Mozilla Inserted a Mr. Robot Add-on Into Firefox
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Mozilla has upset some of its most loyal users by inserting an add-on into Firefox without invitation or explanation. The add-on, called “Looking Glass,” turned out to be nothing more than part of the Mr. Robot ARG, but many Firefox users thought they had been hit with malware.

Firefox add-ons are an integral part of Mozilla’s web browser, massively expanding its capabilities. Normally, you would visit the Add-on Store, find one you like, and install it. But in this particular instance, Mozilla distributed “Looking Glass” to every Firefox Quantum user.

Mozilla Goes Through the Looking Glass

“Looking Glass” appeared in people’s list of extensions with an ominous description stating “MY REALITY IS JUST DIFFERENT THAN YOURS”. People understandably wondered what this mysterious extension was, and most assumed the worst, namely, that it was malware.

We now know it wasn’t malware. Instead, “Looking Glass” is part of the Mr. Robot alternate reality game (ARG), and was released to coincide with the end of Season 3. Mr. Robot, for the uninitiated, is a show about hacking. Mozilla eventually explained all, issuing a statement saying:

“Our goal with the custom experience we created with Mr. Robot was to engage our users in a fun and unique way. Real engagement also means listening to feedback. And so while the web extension/add-on that was sent out to Firefox users never collected any data, and had to be explicitly enabled by users playing the game before it would affect any web content, we heard from some of our users that the experience we created caused confusion.”

This is a non-apology if ever I saw one. Mozilla is essentially saying we did something we thought would be fun, it was completely harmless, and any confusion it caused is your fault. Which has only fueled the anger. And it looks like Mozilla didn’t even get paid for this cross-promotion.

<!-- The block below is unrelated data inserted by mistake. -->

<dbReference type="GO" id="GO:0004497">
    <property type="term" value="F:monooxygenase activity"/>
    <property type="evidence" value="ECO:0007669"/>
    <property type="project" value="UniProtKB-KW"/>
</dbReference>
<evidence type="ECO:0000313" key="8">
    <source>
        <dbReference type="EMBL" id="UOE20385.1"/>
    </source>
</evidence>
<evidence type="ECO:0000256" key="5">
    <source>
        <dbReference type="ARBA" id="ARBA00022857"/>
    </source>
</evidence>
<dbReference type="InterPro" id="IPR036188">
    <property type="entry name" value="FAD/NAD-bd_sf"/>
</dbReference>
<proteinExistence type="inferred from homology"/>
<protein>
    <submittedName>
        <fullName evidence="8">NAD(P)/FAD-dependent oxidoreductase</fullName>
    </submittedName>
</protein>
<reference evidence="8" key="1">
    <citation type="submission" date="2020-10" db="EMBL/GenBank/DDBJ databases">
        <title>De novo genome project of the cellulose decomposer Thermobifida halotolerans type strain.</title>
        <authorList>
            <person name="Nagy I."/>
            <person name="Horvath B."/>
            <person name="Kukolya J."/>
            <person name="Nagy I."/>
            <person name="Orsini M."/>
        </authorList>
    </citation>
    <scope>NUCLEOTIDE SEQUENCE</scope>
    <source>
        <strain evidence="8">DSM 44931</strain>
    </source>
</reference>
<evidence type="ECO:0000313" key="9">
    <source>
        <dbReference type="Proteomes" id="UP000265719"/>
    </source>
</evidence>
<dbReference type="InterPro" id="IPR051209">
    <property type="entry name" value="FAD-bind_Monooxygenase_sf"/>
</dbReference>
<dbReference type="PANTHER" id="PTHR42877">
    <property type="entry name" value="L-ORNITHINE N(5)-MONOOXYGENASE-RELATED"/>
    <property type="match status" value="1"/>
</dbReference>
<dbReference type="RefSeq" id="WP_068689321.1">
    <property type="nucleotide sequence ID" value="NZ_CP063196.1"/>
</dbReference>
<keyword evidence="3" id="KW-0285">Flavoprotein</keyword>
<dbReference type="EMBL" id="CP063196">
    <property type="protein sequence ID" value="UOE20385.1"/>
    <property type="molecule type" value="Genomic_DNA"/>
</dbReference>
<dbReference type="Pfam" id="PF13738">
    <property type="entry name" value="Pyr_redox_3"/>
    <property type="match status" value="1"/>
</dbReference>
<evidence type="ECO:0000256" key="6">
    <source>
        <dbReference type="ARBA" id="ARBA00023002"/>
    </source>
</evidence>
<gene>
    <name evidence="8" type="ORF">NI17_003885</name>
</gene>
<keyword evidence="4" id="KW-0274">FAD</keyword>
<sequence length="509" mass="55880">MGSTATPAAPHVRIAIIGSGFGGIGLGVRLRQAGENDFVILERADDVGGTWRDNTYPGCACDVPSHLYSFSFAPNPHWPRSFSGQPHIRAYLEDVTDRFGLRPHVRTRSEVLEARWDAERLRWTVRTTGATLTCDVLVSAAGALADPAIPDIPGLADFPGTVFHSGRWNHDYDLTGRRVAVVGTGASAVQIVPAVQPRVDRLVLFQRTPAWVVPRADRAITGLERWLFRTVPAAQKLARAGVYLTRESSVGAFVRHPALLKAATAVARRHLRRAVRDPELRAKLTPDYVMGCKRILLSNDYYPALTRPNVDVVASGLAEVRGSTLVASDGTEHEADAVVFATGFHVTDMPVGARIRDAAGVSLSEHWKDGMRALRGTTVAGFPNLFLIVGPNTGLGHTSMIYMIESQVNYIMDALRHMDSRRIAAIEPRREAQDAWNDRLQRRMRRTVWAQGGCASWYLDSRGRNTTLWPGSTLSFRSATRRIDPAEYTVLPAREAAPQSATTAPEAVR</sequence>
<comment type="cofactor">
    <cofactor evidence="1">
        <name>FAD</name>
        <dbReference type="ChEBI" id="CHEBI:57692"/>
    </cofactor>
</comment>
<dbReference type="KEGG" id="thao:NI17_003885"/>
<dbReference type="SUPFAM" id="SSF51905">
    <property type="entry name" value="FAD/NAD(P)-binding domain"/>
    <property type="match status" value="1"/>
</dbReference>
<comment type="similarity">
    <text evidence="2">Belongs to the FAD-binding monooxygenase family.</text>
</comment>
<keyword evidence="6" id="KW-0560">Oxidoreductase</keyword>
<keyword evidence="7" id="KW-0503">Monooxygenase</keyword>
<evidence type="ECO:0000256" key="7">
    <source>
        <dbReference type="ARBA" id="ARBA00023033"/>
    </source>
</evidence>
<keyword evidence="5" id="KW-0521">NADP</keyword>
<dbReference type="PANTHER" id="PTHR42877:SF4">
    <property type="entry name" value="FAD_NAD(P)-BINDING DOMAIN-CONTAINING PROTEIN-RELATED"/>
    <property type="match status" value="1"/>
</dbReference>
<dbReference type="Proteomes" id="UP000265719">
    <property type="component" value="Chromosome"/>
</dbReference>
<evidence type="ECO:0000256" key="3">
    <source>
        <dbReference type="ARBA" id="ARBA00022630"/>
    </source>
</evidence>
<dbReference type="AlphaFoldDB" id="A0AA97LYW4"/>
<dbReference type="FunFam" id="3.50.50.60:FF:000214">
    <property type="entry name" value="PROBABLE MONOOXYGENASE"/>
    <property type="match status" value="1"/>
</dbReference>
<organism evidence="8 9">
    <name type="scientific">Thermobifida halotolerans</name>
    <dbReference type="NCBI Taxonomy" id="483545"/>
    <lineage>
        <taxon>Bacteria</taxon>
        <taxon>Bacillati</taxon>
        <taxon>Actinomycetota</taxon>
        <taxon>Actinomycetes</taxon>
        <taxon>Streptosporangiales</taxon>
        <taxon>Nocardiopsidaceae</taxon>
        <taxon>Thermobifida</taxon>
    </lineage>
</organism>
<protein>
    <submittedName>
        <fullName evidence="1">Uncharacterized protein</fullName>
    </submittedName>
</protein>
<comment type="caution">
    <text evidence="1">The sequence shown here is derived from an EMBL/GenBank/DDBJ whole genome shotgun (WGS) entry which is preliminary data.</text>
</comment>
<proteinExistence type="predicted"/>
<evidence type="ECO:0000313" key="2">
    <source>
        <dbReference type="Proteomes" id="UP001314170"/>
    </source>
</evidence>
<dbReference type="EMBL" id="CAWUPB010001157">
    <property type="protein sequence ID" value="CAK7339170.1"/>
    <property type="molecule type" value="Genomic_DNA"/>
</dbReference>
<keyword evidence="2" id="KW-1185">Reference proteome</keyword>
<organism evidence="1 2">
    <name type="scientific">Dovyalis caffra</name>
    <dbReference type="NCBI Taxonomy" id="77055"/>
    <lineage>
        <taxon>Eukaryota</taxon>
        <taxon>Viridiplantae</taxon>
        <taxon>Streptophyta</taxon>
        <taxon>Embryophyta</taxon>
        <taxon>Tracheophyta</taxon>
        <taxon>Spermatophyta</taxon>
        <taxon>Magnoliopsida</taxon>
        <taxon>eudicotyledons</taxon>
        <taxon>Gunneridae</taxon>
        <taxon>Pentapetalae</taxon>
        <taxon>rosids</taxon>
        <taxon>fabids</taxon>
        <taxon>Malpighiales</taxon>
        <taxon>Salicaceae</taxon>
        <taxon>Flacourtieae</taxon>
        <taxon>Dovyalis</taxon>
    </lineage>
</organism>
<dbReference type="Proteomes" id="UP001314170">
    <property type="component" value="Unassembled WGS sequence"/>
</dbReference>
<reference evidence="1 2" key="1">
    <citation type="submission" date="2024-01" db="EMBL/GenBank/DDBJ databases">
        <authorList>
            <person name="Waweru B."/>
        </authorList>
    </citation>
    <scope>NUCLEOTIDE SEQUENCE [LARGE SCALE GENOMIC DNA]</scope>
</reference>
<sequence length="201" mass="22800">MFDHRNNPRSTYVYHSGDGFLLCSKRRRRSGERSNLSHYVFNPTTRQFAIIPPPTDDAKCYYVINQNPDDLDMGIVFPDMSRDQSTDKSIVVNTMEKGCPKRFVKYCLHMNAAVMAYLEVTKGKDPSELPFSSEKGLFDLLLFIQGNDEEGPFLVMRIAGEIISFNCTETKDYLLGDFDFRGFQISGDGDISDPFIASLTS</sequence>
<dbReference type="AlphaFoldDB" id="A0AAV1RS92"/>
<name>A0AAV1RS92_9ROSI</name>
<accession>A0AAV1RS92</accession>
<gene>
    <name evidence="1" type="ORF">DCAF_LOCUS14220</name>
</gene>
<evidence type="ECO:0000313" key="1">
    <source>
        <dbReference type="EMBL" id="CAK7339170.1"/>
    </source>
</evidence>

Firefox Quantum Mechanics for Beginners

This was a mistake by Mozilla. No, the add-on didn’t do anything until you opted in, but that’s not the point. The point is users who are tech-savvy had an unwanted add-on foisted upon them with no way of knowing what it was or why it was there. And that was never going to go down well.

This is really unfortunate timing too, because after years of no one really giving two hoots, Firefox Quantum had made Mozilla’s browser a talking point once more. A positive talking point, at that. And this simple Mr. Robot tie-in has now undone some of that good work and good press.

Did you notice this add-on suddenly pop up in Firefox? Did you immediately Google to find out what it was? Did you assume it was some kind of malware? Do you accept Mozilla’s apology? Or has it changed your feelings towards Mozilla? Please let us know in the comments below!

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  1. dragonmouth
    December 20, 2017 at 2:15 pm

    Oh, the irony of it!